Vehicle ownership is nothing short of a necessity for many in the UK. Over 25 million of us own at least one car, with millions of us relying on car travel for essential work commutes or transporting family. But owning almost anything has become an expensive practice in recent months.
The cost-of-living crisis continues to bite, and doubly so for those weathering heady increases in ongoing costs relating to their car. Between fuel, insurance and tax, ongoing costs are increasingly troubling for monthly budgets. With many cars being a money-sink in more ways than one, it stands to reason that motorists are thinking more about retaining value through their cars. What are some key considerations for you as a driver looking to make shrewder moves regarding your next vehicles, cost- and value-wise?
Strong Resale Potential
The first and foremost consideration, naturally, would be the resale potential of a given car. In order to maximise the resale value of your next vehicle, you need to ensure you choose one that someone is likely to buy. This may sound like a basic thought, but it is worth bearing in mind; if you see an approved used Vauxhall Astra for sale at your local dealer, you are more likely to spring for that than the Daihatsu next to it – even if the Daihatsu is cheaper.
Understanding why that might be the case is key to unlocking the vital philosophy behind properly flipping your next vehicles. Vauxhall Astras have reputation above and beyond Daihatsu, and a great many other hatchbacks for that matter. Plumping for vehicles with a big reputation (and that are still a common fixture on UK roads) is a good starting point.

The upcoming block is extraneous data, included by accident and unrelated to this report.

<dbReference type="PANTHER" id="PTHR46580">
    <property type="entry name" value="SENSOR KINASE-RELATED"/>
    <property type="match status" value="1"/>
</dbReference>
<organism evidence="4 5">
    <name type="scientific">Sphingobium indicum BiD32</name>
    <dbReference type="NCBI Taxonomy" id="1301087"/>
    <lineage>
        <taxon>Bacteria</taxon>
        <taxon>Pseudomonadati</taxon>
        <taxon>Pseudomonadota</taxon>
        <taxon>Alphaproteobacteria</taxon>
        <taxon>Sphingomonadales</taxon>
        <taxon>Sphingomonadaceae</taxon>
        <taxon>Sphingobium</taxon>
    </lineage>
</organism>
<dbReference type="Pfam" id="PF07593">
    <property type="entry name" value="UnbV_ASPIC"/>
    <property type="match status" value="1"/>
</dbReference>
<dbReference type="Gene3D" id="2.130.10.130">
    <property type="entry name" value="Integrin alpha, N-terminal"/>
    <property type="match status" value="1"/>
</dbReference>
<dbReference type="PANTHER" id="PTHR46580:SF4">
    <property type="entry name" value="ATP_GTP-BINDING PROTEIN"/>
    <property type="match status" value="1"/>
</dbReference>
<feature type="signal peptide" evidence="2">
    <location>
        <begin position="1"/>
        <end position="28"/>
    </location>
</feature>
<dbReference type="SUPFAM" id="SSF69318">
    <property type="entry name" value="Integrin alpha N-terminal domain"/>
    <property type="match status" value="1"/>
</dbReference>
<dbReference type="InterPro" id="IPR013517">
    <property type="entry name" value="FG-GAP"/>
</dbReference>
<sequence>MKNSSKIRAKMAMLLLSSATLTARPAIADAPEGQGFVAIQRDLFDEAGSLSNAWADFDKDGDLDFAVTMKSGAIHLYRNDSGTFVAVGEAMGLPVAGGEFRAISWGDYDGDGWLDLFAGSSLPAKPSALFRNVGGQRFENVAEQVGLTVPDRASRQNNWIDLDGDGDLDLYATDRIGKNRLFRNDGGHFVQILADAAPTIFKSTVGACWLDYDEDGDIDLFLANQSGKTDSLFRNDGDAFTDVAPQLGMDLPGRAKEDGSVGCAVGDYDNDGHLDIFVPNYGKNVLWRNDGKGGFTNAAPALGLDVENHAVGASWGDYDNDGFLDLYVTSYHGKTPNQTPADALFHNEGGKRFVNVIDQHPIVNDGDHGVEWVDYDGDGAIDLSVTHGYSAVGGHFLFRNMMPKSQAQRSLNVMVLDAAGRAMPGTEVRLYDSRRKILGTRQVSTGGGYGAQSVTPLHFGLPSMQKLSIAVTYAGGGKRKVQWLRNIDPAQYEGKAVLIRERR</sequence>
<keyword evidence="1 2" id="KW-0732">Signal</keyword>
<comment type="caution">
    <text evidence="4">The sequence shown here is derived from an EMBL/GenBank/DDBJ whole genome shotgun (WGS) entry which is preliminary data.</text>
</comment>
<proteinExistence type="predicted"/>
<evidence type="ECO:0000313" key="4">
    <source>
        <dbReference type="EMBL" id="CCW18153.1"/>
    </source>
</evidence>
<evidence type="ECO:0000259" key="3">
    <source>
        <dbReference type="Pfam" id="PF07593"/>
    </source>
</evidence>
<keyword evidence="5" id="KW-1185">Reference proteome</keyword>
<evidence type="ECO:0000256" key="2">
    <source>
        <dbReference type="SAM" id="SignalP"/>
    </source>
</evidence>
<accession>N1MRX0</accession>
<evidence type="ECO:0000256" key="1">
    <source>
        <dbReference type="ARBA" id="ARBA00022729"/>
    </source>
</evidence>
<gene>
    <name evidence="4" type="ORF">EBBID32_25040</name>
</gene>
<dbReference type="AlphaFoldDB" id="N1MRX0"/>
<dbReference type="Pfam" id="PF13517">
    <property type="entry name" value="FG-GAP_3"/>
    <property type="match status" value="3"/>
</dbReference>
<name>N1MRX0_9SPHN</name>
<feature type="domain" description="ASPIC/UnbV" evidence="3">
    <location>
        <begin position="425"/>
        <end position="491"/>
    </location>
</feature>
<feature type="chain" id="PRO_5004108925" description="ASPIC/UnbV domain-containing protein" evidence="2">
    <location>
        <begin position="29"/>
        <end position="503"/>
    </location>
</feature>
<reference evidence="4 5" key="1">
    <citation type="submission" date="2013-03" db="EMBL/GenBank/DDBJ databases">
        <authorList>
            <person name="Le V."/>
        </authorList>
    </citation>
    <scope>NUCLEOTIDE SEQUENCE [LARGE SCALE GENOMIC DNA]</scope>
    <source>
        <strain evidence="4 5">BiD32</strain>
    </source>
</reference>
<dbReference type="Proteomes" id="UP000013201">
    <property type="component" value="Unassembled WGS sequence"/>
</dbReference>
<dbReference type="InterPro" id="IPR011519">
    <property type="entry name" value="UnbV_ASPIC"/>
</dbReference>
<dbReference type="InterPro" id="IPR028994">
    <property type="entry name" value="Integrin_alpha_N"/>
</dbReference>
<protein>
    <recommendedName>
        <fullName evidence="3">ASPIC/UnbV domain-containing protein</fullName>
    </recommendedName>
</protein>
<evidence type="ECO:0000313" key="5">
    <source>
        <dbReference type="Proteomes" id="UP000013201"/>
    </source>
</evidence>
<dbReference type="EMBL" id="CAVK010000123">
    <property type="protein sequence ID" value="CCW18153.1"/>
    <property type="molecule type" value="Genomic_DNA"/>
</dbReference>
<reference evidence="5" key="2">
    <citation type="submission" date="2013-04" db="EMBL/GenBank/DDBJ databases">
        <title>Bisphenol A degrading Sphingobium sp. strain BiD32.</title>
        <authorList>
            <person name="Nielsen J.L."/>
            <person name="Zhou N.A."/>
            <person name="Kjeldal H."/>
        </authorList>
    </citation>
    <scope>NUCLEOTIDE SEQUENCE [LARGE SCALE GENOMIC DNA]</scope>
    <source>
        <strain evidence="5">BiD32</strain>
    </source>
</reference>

Maintenance and Long-Term Value
Of course, make and model are not the only variables here. Vehicle condition is also a crucial factor, and most often the sticking-point for would-be buyers. As such, it is incumbent on you to take the utmost care of your car while it is in your care, from elective repairs to preventive maintenance, to keep it in good enough nick to pass the sniff test when it comes time to sell.
Considering Future Trends
There is also the matter of shifting trends – something which usually happens quite slowly in automotive circles, but which has picked up speed as 2035 fast approaches. The climate crisis, and the damaging impacts of fossil fuels, have heralded the end of the internal combustion engine; electric vehicles are already everywhere, and likely to be hot property from now on. If you are in a position to go electric, future you might find themselves better off.
The roll-out of EVs goes hand-in-hand with other key technological innovations, many of which are now standard in even slightly outdated vehicle models. Such technologies include parking cameras, braking and proximity sensors and smart onboard computer systems to enable granular control of everything from the music to the suspension. If your car is of an older persuasion, it may be missing some modern conveniences; adding them back in for a nominal fee could dramatically increase interest in your vehicle.